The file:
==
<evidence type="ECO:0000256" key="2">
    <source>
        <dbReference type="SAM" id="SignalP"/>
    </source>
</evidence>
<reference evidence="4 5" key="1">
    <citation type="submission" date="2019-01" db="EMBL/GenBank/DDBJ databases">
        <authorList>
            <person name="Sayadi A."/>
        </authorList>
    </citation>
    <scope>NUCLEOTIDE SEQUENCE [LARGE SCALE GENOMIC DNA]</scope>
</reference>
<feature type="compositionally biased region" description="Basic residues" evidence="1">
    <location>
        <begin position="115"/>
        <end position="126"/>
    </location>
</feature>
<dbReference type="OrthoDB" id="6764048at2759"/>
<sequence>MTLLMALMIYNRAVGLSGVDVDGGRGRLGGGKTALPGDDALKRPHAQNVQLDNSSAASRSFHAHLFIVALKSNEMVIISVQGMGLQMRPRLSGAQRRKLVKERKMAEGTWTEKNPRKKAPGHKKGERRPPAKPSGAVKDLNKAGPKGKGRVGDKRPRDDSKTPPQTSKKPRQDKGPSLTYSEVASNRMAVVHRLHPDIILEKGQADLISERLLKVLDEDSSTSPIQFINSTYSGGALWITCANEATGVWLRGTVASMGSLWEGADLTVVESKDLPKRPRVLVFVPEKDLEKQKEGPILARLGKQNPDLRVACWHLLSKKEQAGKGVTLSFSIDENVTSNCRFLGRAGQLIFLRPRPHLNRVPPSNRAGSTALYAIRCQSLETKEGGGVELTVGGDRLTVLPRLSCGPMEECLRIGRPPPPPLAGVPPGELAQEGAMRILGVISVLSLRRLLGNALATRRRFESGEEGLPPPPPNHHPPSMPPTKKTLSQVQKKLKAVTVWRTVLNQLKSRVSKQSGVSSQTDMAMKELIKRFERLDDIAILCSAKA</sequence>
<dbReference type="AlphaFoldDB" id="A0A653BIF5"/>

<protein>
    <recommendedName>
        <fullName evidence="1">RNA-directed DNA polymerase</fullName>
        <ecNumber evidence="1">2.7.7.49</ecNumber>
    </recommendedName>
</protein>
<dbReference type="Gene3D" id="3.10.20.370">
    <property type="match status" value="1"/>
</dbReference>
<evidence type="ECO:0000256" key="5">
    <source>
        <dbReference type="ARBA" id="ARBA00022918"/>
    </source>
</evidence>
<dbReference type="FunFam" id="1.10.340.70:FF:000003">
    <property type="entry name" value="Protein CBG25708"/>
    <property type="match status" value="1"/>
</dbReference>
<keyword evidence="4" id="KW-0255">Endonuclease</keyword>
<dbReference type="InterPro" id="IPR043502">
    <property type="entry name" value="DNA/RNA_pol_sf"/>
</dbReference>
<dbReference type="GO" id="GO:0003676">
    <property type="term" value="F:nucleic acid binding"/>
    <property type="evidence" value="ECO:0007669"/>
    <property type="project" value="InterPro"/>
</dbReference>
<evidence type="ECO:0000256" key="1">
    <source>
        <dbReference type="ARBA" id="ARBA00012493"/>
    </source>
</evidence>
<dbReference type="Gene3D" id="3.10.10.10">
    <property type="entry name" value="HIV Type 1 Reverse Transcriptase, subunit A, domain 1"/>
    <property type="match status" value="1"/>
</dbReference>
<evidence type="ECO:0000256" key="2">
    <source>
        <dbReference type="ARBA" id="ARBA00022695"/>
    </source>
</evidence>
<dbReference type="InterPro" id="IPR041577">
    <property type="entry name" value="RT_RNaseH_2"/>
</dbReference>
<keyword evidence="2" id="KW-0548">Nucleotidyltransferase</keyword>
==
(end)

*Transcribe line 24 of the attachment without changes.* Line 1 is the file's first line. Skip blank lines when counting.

    <recommendedName>